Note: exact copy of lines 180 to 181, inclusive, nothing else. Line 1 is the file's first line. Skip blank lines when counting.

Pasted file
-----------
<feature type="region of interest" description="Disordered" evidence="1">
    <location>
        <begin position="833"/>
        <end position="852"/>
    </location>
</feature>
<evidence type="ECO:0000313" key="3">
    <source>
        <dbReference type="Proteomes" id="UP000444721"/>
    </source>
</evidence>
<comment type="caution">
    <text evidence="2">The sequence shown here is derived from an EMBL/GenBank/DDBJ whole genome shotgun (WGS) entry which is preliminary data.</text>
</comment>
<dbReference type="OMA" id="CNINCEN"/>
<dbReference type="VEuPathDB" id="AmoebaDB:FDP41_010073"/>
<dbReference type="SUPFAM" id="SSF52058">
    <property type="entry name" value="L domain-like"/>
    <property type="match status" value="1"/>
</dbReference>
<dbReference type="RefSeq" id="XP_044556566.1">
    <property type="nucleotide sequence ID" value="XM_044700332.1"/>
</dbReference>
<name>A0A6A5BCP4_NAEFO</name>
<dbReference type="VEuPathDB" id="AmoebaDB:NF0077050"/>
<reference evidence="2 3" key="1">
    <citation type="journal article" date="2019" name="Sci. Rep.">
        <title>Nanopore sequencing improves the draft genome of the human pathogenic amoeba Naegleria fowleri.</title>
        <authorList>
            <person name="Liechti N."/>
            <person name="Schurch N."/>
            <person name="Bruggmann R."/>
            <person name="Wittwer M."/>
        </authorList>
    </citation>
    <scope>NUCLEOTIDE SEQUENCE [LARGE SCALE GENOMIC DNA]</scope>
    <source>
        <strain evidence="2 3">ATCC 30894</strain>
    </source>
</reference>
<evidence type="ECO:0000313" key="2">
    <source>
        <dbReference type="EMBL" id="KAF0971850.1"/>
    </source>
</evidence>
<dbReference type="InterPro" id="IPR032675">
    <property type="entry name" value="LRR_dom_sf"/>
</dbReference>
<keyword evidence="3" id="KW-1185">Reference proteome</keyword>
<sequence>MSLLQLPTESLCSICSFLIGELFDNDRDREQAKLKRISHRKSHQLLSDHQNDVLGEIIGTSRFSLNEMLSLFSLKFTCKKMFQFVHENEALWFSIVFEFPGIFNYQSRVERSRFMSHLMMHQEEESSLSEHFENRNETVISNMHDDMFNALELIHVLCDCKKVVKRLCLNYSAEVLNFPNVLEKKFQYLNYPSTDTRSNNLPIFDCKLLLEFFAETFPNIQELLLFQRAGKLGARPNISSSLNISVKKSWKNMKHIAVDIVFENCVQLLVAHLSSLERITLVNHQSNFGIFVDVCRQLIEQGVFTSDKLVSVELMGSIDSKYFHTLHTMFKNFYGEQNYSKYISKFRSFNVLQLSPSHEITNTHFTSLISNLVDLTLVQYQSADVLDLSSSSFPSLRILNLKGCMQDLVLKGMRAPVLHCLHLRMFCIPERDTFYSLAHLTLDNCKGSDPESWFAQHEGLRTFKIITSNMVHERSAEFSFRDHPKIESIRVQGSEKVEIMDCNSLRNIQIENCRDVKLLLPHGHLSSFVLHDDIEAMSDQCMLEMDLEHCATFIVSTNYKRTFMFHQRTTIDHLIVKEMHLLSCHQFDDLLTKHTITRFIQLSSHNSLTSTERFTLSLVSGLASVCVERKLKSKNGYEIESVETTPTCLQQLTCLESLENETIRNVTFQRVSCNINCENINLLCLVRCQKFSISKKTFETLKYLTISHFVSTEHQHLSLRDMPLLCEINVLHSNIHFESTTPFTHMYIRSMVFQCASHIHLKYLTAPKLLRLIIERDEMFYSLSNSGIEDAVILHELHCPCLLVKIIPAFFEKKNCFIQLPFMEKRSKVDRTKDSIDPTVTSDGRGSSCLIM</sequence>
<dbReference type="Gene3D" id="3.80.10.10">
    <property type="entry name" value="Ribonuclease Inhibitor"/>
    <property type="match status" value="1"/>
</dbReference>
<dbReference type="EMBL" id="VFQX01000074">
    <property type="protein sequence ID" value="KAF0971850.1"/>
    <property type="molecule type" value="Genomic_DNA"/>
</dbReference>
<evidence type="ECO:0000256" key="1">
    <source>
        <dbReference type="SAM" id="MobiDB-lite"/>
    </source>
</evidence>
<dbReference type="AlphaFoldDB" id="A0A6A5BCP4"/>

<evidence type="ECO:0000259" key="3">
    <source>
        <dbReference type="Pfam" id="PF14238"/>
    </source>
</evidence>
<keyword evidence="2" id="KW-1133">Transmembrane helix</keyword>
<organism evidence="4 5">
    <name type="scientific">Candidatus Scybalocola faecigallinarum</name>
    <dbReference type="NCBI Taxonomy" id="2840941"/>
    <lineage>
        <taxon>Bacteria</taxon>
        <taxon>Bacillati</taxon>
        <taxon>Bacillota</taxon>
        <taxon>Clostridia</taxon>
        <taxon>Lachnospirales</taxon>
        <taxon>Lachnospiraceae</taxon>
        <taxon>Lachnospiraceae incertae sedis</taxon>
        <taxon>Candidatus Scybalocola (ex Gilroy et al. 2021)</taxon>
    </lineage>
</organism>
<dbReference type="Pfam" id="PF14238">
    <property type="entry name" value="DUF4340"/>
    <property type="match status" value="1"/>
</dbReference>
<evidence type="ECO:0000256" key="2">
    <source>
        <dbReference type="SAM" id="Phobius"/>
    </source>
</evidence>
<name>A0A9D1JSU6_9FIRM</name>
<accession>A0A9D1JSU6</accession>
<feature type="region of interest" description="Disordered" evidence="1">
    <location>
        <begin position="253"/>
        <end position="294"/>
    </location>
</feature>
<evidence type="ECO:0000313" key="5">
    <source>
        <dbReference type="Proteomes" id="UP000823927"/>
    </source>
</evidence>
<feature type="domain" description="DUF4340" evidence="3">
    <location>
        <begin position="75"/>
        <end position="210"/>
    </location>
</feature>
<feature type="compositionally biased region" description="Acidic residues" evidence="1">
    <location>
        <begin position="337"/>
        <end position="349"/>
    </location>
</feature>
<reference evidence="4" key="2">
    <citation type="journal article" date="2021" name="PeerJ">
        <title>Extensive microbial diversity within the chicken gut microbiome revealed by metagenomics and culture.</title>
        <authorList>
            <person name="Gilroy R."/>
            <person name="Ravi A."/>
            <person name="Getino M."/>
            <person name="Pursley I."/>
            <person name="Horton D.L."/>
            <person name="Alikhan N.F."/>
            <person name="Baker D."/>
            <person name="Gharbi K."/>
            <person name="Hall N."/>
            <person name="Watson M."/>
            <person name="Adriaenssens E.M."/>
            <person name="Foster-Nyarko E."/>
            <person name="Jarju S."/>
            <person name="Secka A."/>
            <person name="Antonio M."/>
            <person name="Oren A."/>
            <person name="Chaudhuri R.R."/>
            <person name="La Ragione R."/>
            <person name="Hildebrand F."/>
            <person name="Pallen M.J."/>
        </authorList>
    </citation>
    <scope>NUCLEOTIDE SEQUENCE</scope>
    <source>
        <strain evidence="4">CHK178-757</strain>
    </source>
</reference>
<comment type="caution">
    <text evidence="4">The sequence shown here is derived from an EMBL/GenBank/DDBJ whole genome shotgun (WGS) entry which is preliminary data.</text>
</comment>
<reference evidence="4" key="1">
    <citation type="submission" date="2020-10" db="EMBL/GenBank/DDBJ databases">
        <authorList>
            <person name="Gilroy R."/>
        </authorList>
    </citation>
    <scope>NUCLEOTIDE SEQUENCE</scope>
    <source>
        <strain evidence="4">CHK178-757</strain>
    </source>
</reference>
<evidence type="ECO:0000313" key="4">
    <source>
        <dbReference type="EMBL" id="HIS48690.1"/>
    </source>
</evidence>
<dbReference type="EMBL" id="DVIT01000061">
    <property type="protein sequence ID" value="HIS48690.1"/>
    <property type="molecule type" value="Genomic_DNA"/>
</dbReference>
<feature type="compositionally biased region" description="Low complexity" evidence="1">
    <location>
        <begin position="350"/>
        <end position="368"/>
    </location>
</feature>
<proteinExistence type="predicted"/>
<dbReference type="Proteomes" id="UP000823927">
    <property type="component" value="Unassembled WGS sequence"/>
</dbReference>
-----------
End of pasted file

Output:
<dbReference type="Proteomes" id="UP000823927">
    <property type="component" value="Unassembled WGS sequence"/>